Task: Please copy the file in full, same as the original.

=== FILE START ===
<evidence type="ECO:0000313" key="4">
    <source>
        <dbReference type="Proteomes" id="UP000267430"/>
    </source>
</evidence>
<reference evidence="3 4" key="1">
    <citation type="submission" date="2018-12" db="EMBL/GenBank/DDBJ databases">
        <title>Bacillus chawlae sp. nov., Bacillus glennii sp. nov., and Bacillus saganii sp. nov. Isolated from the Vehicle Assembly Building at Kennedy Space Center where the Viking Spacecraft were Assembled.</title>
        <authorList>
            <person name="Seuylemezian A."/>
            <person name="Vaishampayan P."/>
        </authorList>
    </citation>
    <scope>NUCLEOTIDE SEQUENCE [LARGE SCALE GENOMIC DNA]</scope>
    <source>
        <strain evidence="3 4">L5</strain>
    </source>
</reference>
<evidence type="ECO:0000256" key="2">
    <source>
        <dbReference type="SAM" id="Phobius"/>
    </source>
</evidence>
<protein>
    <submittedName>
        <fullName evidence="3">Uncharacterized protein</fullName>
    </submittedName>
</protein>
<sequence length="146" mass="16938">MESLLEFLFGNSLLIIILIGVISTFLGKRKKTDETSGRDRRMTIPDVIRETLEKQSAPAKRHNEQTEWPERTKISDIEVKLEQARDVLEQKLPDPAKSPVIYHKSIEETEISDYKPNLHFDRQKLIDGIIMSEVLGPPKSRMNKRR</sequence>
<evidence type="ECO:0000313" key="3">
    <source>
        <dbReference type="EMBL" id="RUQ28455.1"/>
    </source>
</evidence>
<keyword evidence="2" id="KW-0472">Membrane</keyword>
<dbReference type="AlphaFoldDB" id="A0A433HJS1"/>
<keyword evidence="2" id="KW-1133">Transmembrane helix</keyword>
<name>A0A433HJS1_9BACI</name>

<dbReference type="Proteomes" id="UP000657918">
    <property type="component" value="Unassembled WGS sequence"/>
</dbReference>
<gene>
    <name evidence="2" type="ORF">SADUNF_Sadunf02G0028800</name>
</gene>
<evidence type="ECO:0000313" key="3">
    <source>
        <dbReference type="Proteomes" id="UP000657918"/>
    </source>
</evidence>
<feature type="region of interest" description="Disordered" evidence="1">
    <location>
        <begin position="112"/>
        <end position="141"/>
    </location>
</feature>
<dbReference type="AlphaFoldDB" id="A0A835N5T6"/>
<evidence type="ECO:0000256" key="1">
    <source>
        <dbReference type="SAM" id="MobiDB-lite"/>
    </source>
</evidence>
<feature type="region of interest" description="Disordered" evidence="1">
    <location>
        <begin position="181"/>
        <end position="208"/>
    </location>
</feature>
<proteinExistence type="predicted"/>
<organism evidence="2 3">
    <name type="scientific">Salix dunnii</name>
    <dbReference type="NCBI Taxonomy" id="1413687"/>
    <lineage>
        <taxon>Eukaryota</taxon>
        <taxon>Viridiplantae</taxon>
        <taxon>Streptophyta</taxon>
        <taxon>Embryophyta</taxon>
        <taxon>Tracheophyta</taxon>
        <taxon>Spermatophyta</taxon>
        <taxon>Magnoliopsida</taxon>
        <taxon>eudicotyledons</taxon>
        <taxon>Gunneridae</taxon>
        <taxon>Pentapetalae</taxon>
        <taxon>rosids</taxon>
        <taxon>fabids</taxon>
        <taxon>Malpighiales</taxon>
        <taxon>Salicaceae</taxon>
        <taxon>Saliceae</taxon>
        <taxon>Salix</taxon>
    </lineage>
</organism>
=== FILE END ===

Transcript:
<evidence type="ECO:0000313" key="4">
    <source>
        <dbReference type="Proteomes" id="UP000267430"/>
    </source>
</evidence>
<reference evidence="3 4" key="1">
    <citation type="submission" date="2018-12" db="EMBL/GenBank/DDBJ databases">
        <title>Bacillus chawlae sp. nov., Bacillus glennii sp. nov., and Bacillus saganii sp. nov. Isolated from the Vehicle Assembly Building at Kennedy Space Center where the Viking Spacecraft were Assembled.</title>
        <authorList>
            <person name="Seuylemezian A."/>
            <person name="Vaishampayan P."/>
        </authorList>
    </citation>
    <scope>NUCLEOTIDE SEQUENCE [LARGE SCALE GENOMIC DNA]</scope>
    <source>
        <strain evidence="3 4">L5</strain>
    </source>
</reference>
<evidence type="ECO:0000256" key="2">
    <source>
        <dbReference type="SAM" id="Phobius"/>
    </source>
</evidence>
<protein>
    <submittedName>
        <fullName evidence="3">Uncharacterized protein</fullName>
    </submittedName>
</protein>
<sequence length="146" mass="16938">MESLLEFLFGNSLLIIILIGVISTFLGKRKKTDETSGRDRRMTIPDVIRETLEKQSAPAKRHNEQTEWPERTKISDIEVKLEQARDVLEQKLPDPAKSPVIYHKSIEETEISDYKPNLHFDRQKLIDGIIMSEVLGPPKSRMNKRR</sequence>
<evidence type="ECO:0000313" key="3">
    <source>
        <dbReference type="EMBL" id="RUQ28455.1"/>
    </source>
</evidence>
<keyword evidence="2" id="KW-0472">Membrane</keyword>
<dbReference type="AlphaFoldDB" id="A0A433HJS1"/>
<keyword evidence="2" id="KW-1133">Transmembrane helix</keyword>
<name>A0A433HJS1_9BACI</name>

<dbReference type="Proteomes" id="UP000657918">
    <property type="component" value="Unassembled WGS sequence"/>
</dbReference>
<gene>
    <name evidence="2" type="ORF">SADUNF_Sadunf02G0028800</name>
</gene>
<evidence type="ECO:0000313" key="3">
    <source>
        <dbReference type="Proteomes" id="UP000657918"/>
    </source>
</evidence>
<feature type="region of interest" description="Disordered" evidence="1">
    <location>
        <begin position="112"/>
        <end position="141"/>
    </location>
</feature>
<dbReference type="AlphaFoldDB" id="A0A835N5T6"/>
<evidence type="ECO:0000256" key="1">
    <source>
        <dbReference type="SAM" id="MobiDB-lite"/>
    </source>
</evidence>
<feature type="region of interest" description="Disordered" evidence="1">
    <location>
        <begin position="181"/>
        <end position="208"/>
    </location>
</feature>
<proteinExistence type="predicted"/>
<organism evidence="2 3">
    <name type="scientific">Salix dunnii</name>
    <dbReference type="NCBI Taxonomy" id="1413687"/>
    <lineage>
        <taxon>Eukaryota</taxon>
        <taxon>Viridiplantae</taxon>
        <taxon>Streptophyta</taxon>
        <taxon>Embryophyta</taxon>
        <taxon>Tracheophyta</taxon>
        <taxon>Spermatophyta</taxon>
        <taxon>Magnoliopsida</taxon>
        <taxon>eudicotyledons</taxon>
        <taxon>Gunneridae</taxon>
        <taxon>Pentapetalae</taxon>
        <taxon>rosids</taxon>
        <taxon>fabids</taxon>
        <taxon>Malpighiales</taxon>
        <taxon>Salicaceae</taxon>
        <taxon>Saliceae</taxon>
        <taxon>Salix</taxon>
    </lineage>
</organism>